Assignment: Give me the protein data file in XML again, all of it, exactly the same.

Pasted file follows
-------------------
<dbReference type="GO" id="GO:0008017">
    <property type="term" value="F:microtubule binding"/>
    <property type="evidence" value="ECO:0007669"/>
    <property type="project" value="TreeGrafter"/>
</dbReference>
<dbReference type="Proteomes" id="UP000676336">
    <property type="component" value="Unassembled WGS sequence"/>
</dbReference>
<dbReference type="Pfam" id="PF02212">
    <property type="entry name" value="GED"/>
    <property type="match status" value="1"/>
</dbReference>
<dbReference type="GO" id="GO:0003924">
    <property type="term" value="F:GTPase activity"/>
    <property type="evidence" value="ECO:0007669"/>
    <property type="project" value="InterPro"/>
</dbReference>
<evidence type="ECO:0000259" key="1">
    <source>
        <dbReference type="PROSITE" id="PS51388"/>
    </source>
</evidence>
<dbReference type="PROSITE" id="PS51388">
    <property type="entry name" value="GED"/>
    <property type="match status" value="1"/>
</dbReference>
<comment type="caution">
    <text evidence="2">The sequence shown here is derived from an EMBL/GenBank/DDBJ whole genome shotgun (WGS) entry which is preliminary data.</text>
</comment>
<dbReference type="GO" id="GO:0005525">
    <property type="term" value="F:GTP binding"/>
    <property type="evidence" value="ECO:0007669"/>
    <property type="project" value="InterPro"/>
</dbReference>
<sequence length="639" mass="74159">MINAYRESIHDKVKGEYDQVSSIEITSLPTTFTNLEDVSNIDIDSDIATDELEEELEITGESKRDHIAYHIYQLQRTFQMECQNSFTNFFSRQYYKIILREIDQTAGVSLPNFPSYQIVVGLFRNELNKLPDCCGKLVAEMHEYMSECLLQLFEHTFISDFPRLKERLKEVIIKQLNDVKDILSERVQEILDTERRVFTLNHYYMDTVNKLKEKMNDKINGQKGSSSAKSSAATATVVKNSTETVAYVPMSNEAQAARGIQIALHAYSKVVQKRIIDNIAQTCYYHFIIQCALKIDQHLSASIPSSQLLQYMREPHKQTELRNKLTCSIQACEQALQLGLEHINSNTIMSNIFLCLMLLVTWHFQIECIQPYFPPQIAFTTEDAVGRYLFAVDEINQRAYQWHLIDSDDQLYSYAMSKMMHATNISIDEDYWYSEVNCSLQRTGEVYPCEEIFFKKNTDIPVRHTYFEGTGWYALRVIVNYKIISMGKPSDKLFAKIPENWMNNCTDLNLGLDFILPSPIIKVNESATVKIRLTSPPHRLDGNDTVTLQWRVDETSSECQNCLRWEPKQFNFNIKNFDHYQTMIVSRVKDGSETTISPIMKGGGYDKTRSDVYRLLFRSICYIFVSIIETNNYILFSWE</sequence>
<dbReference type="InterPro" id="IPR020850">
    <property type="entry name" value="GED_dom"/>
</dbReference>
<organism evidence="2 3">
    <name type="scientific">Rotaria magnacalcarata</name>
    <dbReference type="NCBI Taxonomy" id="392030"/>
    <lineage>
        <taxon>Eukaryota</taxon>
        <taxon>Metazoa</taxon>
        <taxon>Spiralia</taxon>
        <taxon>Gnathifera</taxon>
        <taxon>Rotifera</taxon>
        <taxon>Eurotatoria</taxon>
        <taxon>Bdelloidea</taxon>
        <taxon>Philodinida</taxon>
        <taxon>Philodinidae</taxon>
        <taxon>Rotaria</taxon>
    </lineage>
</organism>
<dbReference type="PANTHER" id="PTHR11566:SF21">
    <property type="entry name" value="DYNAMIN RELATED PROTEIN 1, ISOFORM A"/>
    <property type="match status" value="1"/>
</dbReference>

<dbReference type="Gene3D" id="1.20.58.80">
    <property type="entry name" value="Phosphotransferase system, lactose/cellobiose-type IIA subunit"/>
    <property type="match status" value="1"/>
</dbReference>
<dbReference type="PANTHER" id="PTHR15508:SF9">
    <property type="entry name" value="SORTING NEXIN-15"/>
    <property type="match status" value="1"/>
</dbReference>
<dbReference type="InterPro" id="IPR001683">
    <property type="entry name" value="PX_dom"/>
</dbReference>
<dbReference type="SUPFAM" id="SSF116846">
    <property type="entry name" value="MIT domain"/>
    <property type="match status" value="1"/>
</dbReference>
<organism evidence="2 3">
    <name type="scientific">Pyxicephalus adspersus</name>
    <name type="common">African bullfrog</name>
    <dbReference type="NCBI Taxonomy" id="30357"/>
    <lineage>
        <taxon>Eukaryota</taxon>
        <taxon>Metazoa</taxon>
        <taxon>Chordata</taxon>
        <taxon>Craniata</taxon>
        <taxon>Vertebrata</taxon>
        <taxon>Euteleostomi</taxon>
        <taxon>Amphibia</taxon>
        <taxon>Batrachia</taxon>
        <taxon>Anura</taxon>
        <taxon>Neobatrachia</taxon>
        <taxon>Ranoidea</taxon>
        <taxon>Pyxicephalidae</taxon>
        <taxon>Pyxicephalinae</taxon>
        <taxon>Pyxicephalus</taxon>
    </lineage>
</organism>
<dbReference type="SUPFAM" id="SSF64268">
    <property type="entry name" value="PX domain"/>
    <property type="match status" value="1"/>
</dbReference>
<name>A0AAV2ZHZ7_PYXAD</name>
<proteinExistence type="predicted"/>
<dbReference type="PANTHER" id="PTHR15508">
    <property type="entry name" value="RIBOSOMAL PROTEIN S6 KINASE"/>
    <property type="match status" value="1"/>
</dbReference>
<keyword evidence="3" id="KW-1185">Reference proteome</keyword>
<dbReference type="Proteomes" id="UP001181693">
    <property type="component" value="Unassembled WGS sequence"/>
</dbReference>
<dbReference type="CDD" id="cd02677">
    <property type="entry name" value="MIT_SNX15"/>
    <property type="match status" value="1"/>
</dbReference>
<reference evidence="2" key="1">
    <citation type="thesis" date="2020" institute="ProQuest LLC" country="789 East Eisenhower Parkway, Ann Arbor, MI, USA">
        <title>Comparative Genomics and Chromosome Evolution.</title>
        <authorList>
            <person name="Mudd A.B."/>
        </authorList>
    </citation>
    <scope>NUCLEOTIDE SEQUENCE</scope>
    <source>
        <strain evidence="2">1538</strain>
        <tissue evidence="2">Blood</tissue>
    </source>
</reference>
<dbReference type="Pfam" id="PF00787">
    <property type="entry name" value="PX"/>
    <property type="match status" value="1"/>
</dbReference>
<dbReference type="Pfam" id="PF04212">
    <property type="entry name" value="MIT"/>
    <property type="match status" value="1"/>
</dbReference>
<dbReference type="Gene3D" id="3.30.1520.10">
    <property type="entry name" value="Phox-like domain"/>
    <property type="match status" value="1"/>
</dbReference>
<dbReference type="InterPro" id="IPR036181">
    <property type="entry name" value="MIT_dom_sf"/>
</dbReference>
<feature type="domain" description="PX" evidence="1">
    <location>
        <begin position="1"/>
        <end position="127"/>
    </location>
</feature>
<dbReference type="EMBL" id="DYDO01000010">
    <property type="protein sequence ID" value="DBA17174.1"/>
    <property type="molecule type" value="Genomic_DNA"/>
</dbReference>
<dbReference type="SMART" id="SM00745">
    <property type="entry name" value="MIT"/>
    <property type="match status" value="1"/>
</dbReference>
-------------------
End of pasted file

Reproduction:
<dbReference type="GO" id="GO:0008017">
    <property type="term" value="F:microtubule binding"/>
    <property type="evidence" value="ECO:0007669"/>
    <property type="project" value="TreeGrafter"/>
</dbReference>
<dbReference type="Proteomes" id="UP000676336">
    <property type="component" value="Unassembled WGS sequence"/>
</dbReference>
<dbReference type="Pfam" id="PF02212">
    <property type="entry name" value="GED"/>
    <property type="match status" value="1"/>
</dbReference>
<dbReference type="GO" id="GO:0003924">
    <property type="term" value="F:GTPase activity"/>
    <property type="evidence" value="ECO:0007669"/>
    <property type="project" value="InterPro"/>
</dbReference>
<evidence type="ECO:0000259" key="1">
    <source>
        <dbReference type="PROSITE" id="PS51388"/>
    </source>
</evidence>
<dbReference type="PROSITE" id="PS51388">
    <property type="entry name" value="GED"/>
    <property type="match status" value="1"/>
</dbReference>
<comment type="caution">
    <text evidence="2">The sequence shown here is derived from an EMBL/GenBank/DDBJ whole genome shotgun (WGS) entry which is preliminary data.</text>
</comment>
<dbReference type="GO" id="GO:0005525">
    <property type="term" value="F:GTP binding"/>
    <property type="evidence" value="ECO:0007669"/>
    <property type="project" value="InterPro"/>
</dbReference>
<sequence length="639" mass="74159">MINAYRESIHDKVKGEYDQVSSIEITSLPTTFTNLEDVSNIDIDSDIATDELEEELEITGESKRDHIAYHIYQLQRTFQMECQNSFTNFFSRQYYKIILREIDQTAGVSLPNFPSYQIVVGLFRNELNKLPDCCGKLVAEMHEYMSECLLQLFEHTFISDFPRLKERLKEVIIKQLNDVKDILSERVQEILDTERRVFTLNHYYMDTVNKLKEKMNDKINGQKGSSSAKSSAATATVVKNSTETVAYVPMSNEAQAARGIQIALHAYSKVVQKRIIDNIAQTCYYHFIIQCALKIDQHLSASIPSSQLLQYMREPHKQTELRNKLTCSIQACEQALQLGLEHINSNTIMSNIFLCLMLLVTWHFQIECIQPYFPPQIAFTTEDAVGRYLFAVDEINQRAYQWHLIDSDDQLYSYAMSKMMHATNISIDEDYWYSEVNCSLQRTGEVYPCEEIFFKKNTDIPVRHTYFEGTGWYALRVIVNYKIISMGKPSDKLFAKIPENWMNNCTDLNLGLDFILPSPIIKVNESATVKIRLTSPPHRLDGNDTVTLQWRVDETSSECQNCLRWEPKQFNFNIKNFDHYQTMIVSRVKDGSETTISPIMKGGGYDKTRSDVYRLLFRSICYIFVSIIETNNYILFSWE</sequence>
<dbReference type="InterPro" id="IPR020850">
    <property type="entry name" value="GED_dom"/>
</dbReference>
<organism evidence="2 3">
    <name type="scientific">Rotaria magnacalcarata</name>
    <dbReference type="NCBI Taxonomy" id="392030"/>
    <lineage>
        <taxon>Eukaryota</taxon>
        <taxon>Metazoa</taxon>
        <taxon>Spiralia</taxon>
        <taxon>Gnathifera</taxon>
        <taxon>Rotifera</taxon>
        <taxon>Eurotatoria</taxon>
        <taxon>Bdelloidea</taxon>
        <taxon>Philodinida</taxon>
        <taxon>Philodinidae</taxon>
        <taxon>Rotaria</taxon>
    </lineage>
</organism>
<dbReference type="PANTHER" id="PTHR11566:SF21">
    <property type="entry name" value="DYNAMIN RELATED PROTEIN 1, ISOFORM A"/>
    <property type="match status" value="1"/>
</dbReference>

<dbReference type="Gene3D" id="1.20.58.80">
    <property type="entry name" value="Phosphotransferase system, lactose/cellobiose-type IIA subunit"/>
    <property type="match status" value="1"/>
</dbReference>
<dbReference type="PANTHER" id="PTHR15508:SF9">
    <property type="entry name" value="SORTING NEXIN-15"/>
    <property type="match status" value="1"/>
</dbReference>
<dbReference type="InterPro" id="IPR001683">
    <property type="entry name" value="PX_dom"/>
</dbReference>
<dbReference type="SUPFAM" id="SSF116846">
    <property type="entry name" value="MIT domain"/>
    <property type="match status" value="1"/>
</dbReference>
<organism evidence="2 3">
    <name type="scientific">Pyxicephalus adspersus</name>
    <name type="common">African bullfrog</name>
    <dbReference type="NCBI Taxonomy" id="30357"/>
    <lineage>
        <taxon>Eukaryota</taxon>
        <taxon>Metazoa</taxon>
        <taxon>Chordata</taxon>
        <taxon>Craniata</taxon>
        <taxon>Vertebrata</taxon>
        <taxon>Euteleostomi</taxon>
        <taxon>Amphibia</taxon>
        <taxon>Batrachia</taxon>
        <taxon>Anura</taxon>
        <taxon>Neobatrachia</taxon>
        <taxon>Ranoidea</taxon>
        <taxon>Pyxicephalidae</taxon>
        <taxon>Pyxicephalinae</taxon>
        <taxon>Pyxicephalus</taxon>
    </lineage>
</organism>
<dbReference type="SUPFAM" id="SSF64268">
    <property type="entry name" value="PX domain"/>
    <property type="match status" value="1"/>
</dbReference>
<name>A0AAV2ZHZ7_PYXAD</name>
<proteinExistence type="predicted"/>
<dbReference type="PANTHER" id="PTHR15508">
    <property type="entry name" value="RIBOSOMAL PROTEIN S6 KINASE"/>
    <property type="match status" value="1"/>
</dbReference>
<keyword evidence="3" id="KW-1185">Reference proteome</keyword>
<dbReference type="Proteomes" id="UP001181693">
    <property type="component" value="Unassembled WGS sequence"/>
</dbReference>
<dbReference type="CDD" id="cd02677">
    <property type="entry name" value="MIT_SNX15"/>
    <property type="match status" value="1"/>
</dbReference>
<reference evidence="2" key="1">
    <citation type="thesis" date="2020" institute="ProQuest LLC" country="789 East Eisenhower Parkway, Ann Arbor, MI, USA">
        <title>Comparative Genomics and Chromosome Evolution.</title>
        <authorList>
            <person name="Mudd A.B."/>
        </authorList>
    </citation>
    <scope>NUCLEOTIDE SEQUENCE</scope>
    <source>
        <strain evidence="2">1538</strain>
        <tissue evidence="2">Blood</tissue>
    </source>
</reference>
<dbReference type="Pfam" id="PF00787">
    <property type="entry name" value="PX"/>
    <property type="match status" value="1"/>
</dbReference>
<dbReference type="Pfam" id="PF04212">
    <property type="entry name" value="MIT"/>
    <property type="match status" value="1"/>
</dbReference>
<dbReference type="Gene3D" id="3.30.1520.10">
    <property type="entry name" value="Phox-like domain"/>
    <property type="match status" value="1"/>
</dbReference>
<dbReference type="InterPro" id="IPR036181">
    <property type="entry name" value="MIT_dom_sf"/>
</dbReference>
<feature type="domain" description="PX" evidence="1">
    <location>
        <begin position="1"/>
        <end position="127"/>
    </location>
</feature>
<dbReference type="EMBL" id="DYDO01000010">
    <property type="protein sequence ID" value="DBA17174.1"/>
    <property type="molecule type" value="Genomic_DNA"/>
</dbReference>
<dbReference type="SMART" id="SM00745">
    <property type="entry name" value="MIT"/>
    <property type="match status" value="1"/>
</dbReference>